Lucasfilm will always be a respected name for post-production services, but it means relatively little if you’re talking about audience-attracting brands or franchises outside of the Star Wars films, and you have to a strenuously unhip person to be excited about seeing another Star Wars flick in this day and age. The series creatively peaked 32 years ago with The Empire Strikes Back, for God’s sake. So can somebody please explain Disney paying $4.05 billion for the company and pledging to make another Star Wars flick by 2015? “Lucasfilm” generated real excitement in the ’80s, but this is now.
I’ve accepted a generous invitation to visit and cover the
2012 Hanoi Film Festival (11.25 through 11.29). I’ll leave a
few days before Thanksgiving to visit
Hue before returning to Hanoi for four days of moviegoing,
interviewing and event-covering. I’m figuring there will have to be
at least four...
“This is one of those movies that depend on your not
thinking much about it; for as soon as you reflect on
what’s happening rather than being swept up in the narrative flow,
there doesn’t seem much to it aside from the skill
with which suspense is maintained despite the fact that you know in
advance how it’s going to turn out.
“Nothing hangs on the way it turns out. Once the deed is
successfully done, there’s really nothing much to
say, and anything that is said seems contrived. That is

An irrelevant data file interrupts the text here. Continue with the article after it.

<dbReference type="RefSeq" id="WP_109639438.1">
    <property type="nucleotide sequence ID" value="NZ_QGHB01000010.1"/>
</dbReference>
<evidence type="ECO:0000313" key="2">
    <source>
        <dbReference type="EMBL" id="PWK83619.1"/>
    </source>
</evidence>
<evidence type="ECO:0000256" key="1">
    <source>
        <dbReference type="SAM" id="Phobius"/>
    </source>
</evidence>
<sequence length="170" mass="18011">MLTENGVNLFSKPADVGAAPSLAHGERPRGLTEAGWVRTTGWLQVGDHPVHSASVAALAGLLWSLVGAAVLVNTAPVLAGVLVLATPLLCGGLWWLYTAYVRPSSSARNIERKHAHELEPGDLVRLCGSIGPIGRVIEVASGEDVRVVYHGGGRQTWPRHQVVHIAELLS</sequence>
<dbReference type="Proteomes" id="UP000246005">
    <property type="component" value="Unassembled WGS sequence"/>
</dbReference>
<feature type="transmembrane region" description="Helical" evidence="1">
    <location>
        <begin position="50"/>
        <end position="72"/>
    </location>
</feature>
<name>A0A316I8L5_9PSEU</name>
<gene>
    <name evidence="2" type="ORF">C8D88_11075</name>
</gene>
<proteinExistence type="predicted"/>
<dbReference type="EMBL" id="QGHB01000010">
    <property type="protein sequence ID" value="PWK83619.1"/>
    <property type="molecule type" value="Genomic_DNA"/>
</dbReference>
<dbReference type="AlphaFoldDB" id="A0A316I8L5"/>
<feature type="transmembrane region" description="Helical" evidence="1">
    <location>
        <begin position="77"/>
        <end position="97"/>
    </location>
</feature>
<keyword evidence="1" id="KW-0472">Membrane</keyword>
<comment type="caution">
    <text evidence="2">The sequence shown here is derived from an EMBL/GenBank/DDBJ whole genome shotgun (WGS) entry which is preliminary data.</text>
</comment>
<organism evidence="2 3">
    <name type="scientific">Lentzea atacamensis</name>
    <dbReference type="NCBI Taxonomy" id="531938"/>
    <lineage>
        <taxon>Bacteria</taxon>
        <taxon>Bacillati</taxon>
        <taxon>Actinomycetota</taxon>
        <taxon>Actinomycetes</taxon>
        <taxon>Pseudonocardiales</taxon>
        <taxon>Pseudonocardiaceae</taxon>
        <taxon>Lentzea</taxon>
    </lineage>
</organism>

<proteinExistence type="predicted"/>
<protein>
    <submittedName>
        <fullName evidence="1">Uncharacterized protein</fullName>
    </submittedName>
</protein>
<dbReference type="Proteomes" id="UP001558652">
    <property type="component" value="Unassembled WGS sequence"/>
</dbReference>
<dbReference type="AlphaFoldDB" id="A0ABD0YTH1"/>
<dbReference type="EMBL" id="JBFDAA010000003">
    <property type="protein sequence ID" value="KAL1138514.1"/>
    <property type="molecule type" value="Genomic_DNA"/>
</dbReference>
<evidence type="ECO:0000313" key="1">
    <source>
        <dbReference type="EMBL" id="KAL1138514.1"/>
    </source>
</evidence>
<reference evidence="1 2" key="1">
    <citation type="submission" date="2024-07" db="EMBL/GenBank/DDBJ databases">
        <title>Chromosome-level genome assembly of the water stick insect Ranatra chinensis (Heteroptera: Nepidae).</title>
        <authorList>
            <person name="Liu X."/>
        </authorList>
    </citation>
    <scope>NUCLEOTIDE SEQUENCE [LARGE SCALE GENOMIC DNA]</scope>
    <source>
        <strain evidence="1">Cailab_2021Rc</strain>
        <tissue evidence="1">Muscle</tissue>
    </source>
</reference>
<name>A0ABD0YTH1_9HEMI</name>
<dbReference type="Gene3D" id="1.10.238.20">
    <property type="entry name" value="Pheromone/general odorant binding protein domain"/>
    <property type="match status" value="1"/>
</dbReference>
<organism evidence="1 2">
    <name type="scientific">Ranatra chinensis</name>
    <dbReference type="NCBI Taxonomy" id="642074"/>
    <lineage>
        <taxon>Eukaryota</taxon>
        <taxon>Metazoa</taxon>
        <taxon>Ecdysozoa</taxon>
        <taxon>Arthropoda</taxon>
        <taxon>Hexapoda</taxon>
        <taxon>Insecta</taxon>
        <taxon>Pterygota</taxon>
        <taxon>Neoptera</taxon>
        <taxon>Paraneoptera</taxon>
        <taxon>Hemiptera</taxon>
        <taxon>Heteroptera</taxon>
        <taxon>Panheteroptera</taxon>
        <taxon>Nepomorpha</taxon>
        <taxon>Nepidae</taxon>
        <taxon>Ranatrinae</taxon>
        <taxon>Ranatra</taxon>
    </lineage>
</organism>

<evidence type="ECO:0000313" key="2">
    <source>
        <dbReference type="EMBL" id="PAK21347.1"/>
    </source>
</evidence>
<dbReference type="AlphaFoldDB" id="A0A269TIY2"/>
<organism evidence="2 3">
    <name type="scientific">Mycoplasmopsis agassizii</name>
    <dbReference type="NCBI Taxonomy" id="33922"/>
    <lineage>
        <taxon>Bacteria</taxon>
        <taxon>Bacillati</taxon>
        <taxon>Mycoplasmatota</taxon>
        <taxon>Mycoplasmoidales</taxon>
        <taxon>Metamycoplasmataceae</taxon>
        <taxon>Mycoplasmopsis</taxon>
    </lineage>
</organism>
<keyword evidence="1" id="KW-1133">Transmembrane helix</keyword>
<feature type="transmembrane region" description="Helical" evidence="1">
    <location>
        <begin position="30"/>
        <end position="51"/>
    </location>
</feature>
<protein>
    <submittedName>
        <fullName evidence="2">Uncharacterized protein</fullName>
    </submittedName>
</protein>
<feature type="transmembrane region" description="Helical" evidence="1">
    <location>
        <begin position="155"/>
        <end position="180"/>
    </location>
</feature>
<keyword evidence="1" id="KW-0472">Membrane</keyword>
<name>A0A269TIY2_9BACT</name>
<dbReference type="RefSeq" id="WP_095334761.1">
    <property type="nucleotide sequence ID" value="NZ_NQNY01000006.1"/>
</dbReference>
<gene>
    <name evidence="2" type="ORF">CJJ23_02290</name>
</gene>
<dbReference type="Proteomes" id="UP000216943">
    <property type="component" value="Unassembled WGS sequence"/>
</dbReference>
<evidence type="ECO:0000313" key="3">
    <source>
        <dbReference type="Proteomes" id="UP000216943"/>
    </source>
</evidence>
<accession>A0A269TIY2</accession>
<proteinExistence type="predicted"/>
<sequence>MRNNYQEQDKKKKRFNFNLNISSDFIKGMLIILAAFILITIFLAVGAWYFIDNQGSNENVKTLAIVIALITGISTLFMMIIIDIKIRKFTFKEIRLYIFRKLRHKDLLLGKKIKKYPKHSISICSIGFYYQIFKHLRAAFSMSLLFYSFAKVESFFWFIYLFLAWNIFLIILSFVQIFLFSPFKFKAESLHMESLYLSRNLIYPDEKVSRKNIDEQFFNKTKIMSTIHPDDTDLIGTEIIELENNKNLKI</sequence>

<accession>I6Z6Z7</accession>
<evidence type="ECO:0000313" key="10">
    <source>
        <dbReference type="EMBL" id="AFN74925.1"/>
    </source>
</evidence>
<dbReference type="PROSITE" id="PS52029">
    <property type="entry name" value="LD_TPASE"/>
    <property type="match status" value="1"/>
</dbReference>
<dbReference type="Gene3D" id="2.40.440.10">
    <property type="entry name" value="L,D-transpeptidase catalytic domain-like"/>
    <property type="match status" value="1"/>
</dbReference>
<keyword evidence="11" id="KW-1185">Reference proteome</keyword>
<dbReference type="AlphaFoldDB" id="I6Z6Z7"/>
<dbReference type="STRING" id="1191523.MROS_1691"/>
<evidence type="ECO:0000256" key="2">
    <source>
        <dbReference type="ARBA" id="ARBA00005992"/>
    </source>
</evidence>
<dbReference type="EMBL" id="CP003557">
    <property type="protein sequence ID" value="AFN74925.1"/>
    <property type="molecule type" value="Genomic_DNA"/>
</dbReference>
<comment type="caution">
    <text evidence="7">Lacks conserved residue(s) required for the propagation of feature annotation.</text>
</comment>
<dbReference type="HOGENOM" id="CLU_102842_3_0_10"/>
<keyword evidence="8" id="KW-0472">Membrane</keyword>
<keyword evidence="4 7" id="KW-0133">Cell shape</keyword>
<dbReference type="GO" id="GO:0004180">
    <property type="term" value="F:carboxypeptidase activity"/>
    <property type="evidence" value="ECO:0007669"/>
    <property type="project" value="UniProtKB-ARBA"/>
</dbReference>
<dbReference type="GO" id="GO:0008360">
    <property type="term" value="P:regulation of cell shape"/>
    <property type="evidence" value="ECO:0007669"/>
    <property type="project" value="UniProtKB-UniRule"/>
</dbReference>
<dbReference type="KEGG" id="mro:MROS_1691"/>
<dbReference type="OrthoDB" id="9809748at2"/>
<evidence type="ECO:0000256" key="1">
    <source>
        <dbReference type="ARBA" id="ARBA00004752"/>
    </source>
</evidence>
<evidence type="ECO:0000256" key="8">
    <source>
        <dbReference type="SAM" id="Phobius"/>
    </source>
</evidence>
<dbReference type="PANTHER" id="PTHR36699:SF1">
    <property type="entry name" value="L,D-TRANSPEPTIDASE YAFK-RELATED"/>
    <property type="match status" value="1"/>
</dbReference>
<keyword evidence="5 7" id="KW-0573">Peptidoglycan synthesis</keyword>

the virtue of an entertainment like this; it doesn’t linger
in the memory and provoke afterthoughts. One need not, and
should not, pause for an instant while consuming it. It is a
confection — perhaps that’s the message; everything is confection;
movies, diplomacy, what’s the difference? — and it goes down well,
leaving no aftertaste whatsoever.”...
New York City needs to do more than simply admit error in case
of the wrongly-convicted, wrongly-imprisoned Central
Park Five — Antron McCray, Kevin Richardson, Raymond
Santana, Kharey Wise and Yusef Salaam.
Nine years ago the five filed a federal lawsuit against the city,
seeking $50 million each in damages or $250 million total. “If
anyone deserves to be financially compensated for a perversion of
justice, it’s these guys,” I wrote seven weeks ago.
I came to this conclusion after seeing Ken Burns, Sarah
Burns and David McMahon‘s The Central
Park Five, a PBS-funded doc about the 1989 Central Park Jogger
rape case, at the Telluride Film Festival. Earlier this month the
Gold Derby‘a Tom O’Neil has a “wacky Best Picture race chart” up — a capturing of how Best Picture betting has fared over the last five weeks. Silver Linings Playbook and Lincoln were the front-runners on 9.23, but now Argo leads with 12 pundits out of 25 picking it to win. Les Miserables, which no one will see until early December, follows with 8. Prediction: the SLP haters will modify their positions after it opens on 11.21.